The United States helped strengthen the far-right theocratic forces that were termed the Mujahideen “freedom fighters,” by funding and arming them with billions of dollars against the progressive revolutionary movement and the Saur government. Osama Bin Laden was one of these Mujahideen fighters. Backed by U.S. imperialism, the Mujahideen launched an all-out war on the revolutionary forces. The war killed hundreds of thousands and left millions in exile.

Afghanistan’s proximity to the Soviet Union also made it a geostrategic target for U.S. imperialism that was hell-bent on taking down the socialist power. The revolutionary Afghan government sought the assistance of the Soviet Union to defend the progressive project. The U.S. used the Mujahideen as a weapon against the Soviet Union to draw it into an indirect confrontation.

The Saur government held out till 1992, when the Mujahideen took control, ending the socialist project and reversing the achievements of the revolutionary period. The Taliban — formed by leaders of various Mujahideen groups — took power in 1996 and remained in power until 2001. During this period, the rights of women in Afghanistan were eviscerated.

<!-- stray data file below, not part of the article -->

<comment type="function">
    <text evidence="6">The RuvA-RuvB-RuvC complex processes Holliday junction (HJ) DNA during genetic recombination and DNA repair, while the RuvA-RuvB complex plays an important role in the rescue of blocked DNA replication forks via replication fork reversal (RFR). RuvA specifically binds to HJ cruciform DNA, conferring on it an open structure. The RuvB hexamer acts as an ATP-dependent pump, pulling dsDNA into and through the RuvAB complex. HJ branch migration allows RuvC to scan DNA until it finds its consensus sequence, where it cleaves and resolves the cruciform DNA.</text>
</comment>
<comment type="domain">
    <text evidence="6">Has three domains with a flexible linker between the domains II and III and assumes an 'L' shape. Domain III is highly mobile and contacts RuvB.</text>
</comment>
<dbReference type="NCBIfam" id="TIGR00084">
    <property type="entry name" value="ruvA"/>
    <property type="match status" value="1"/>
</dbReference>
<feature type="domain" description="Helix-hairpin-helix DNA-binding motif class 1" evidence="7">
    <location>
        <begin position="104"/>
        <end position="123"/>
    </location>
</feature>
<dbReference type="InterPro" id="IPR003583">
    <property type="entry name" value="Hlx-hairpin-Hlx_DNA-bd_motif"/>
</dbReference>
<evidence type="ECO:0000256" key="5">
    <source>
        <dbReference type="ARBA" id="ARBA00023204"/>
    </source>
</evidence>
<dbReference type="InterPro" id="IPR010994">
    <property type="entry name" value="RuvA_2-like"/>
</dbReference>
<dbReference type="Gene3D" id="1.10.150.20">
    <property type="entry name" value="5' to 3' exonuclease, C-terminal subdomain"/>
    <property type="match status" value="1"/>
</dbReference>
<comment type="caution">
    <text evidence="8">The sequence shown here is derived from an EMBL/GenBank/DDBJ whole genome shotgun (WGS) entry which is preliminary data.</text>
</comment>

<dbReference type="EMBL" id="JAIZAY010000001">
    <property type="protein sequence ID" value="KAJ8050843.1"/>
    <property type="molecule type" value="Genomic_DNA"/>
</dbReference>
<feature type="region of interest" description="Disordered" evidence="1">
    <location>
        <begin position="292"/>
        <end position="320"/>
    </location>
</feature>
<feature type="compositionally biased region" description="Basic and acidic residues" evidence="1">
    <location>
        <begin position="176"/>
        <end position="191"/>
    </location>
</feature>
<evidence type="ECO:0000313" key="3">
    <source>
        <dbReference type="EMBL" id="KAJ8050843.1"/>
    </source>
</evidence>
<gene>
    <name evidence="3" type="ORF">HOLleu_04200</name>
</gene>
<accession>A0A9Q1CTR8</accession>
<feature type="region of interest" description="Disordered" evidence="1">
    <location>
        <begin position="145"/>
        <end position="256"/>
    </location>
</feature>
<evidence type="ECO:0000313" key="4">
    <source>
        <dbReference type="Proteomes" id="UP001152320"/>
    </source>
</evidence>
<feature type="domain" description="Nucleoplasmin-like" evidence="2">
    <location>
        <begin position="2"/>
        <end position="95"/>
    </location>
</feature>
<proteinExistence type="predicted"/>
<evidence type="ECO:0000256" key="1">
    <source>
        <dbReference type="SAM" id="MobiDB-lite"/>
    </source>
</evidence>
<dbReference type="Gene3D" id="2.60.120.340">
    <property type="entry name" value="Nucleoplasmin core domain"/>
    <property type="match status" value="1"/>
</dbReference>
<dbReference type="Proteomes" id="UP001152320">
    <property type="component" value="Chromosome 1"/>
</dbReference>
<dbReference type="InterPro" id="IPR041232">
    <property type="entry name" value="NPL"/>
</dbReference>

Just two months after the U.S. invaded Afghanistan in 2001, the Taliban surrendered, ready to disarm. The U.S. rejected the Taliban’s offer and continued to bomb, destroy and occupy Afghanistan for the next twenty years, during which time the Taliban grew stronger, once again taking control of the country. As exposed by the Afghanistan Papers released in 2019, U.S. officials knew that its longest war was an unwinnable war.

Afghan women supporters of the Saur socialist government. Public domain photo from

Prior to the Saur Revolution, Afghanistan was one of the poorest and most underdeveloped countries in the world. Some 90% of its population was illiterate. By supporting misogynistic forces and seeking an end to the Saur Revolution, the U.S. government interrupted and decimated the aspirations of millions of Afghan women for the expansion of democracy and the advancement of their rights through socialist development. The Saur Revolution was carrying out the battle against illiteracy, social backwardness and colonial underdevelopment.